Health Canada, the Canadian medical regulating authority, announced that new requirements, which was under development since 2018, came into effect this week. The scope of new requirements covers issues related to cybersecurity threats.
In accordance with applicable rules, medical device manufacturers shall perform continuous analysis of possible vulnerabilities existing in the management of devices.
New requirements: key points of attention
The main goal of the new regulations is to prevent the possibility of unauthorized control over the medical devices that requires network connection to operate. Such cases are quite unusual nowadays, but the regulating authority considers it necessary to create legal framework, which would allow avoiding such cases in future.
Amended regulations include new license application requirements, monitoring and accident reporting requirements, special requirements on obligatory vulnerability disclosure, and other.
New requirements mostly focus on high risk medical devices of Class III and Class IV, including both in vitro and non in vitro diagnostic devices, but will also cover all four types of medical devices.
It will have the following main elements of the strategy:
- Secure design,
- Risk management,
- Continuous monitoring system,
- Procedure of responding to threats and vulnerabilities.
Each medical device manufacturer shall have a detailed strategy, covering all issues listed above in order to ensure the safety of the product. They will also be prepared to respond properly in case of any incidents occurring.
High risk medical devices defined as Class III and Class IV will require additional pre-licensing safety evaluation. The regulating authority will consider main points of attention mentioned here during the assessment procedure. Also, it is important to know that the new regulation does not cover post-market product maintenance.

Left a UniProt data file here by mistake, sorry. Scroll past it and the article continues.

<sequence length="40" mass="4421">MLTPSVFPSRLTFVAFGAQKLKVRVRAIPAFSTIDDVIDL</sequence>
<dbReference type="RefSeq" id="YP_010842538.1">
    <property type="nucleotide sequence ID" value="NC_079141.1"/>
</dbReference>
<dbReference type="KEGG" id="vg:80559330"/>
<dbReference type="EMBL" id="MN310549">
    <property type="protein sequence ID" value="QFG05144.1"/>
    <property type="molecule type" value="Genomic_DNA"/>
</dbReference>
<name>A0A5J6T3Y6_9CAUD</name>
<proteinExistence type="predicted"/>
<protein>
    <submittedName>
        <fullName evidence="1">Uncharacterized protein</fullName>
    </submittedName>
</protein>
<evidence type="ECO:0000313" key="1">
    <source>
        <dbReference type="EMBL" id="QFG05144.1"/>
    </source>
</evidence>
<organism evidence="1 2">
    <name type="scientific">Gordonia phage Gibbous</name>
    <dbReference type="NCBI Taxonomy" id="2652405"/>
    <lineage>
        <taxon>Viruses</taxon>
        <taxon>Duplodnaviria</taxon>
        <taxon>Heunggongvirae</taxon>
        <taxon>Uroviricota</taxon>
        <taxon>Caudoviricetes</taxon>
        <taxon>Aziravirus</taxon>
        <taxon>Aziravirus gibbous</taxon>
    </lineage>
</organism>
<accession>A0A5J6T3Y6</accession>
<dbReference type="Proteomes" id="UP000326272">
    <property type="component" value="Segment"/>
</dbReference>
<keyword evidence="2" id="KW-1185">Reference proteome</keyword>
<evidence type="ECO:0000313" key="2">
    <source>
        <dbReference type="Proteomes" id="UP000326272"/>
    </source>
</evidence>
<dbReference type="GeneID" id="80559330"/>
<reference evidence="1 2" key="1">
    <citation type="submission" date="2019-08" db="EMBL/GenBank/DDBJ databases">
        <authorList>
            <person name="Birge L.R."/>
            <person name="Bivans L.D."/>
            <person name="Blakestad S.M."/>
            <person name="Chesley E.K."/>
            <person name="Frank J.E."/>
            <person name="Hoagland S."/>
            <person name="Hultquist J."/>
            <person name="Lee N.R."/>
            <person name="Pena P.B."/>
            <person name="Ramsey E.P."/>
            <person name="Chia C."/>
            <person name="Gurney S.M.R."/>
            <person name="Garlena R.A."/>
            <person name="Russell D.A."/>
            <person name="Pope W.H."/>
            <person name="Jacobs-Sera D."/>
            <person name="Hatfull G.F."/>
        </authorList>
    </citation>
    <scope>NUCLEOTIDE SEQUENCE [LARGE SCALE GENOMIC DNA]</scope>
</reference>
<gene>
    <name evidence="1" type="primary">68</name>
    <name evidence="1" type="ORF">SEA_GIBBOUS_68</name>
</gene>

Main regulatory principles
According to the regulations, all manufacturers of medical devices must meet the cybersecurity requirements and should implement appropriate risk management procedures to evaluate possible risks that many arise during the operations of medical devices. Such procedures should also be applied to all processes inside the organization to ensure cybersecurity. This will prevent possible attempts of external interferences in manufacturing process and maintenance of existing products.
At the same time, according to the regulations, medical device manufacturer is not the only party bearing the responsibilities related to cyber threat risk. Regulating authority should establish efficient pre-market examination procedure. Also, patients and healthcare professionals should use the device strictly in a way prescribed by manufacturer.
Patients and healthcare professionals must apply all security measures specified in documentation and guidance provided with the device.
Most importantly, manufacturers should maintain the required protection level during the whole lifecycle of the product.
Safety by design refers to the creation process of medical devices, which must be in accordance with the applicable regulations from the very first step of the process.
All solutions, implemented in the device, should meet the safety requirements set forth for the appropriate device type.
The guidance also covers issues related to data protection. The construction of the device should provide secured data transmission to avoid the possibility of disclosure of patients` sensitive personal data. This principle should be applied at the stage of constructing communication methods (using the device to establish connection with other devices or cloud servers). If these connection methods use wireless data transmission, the proper data encryption algorithm should be applied, including authentication system that will prevent disruptions and unauthorized modifications.
Health Canada is not the only medical device regulating authority deeply concerned with cybersecurity threats. Other leading regulating authorities, such as US FDA or European Commission have implemented common regulatory guidance earlier.
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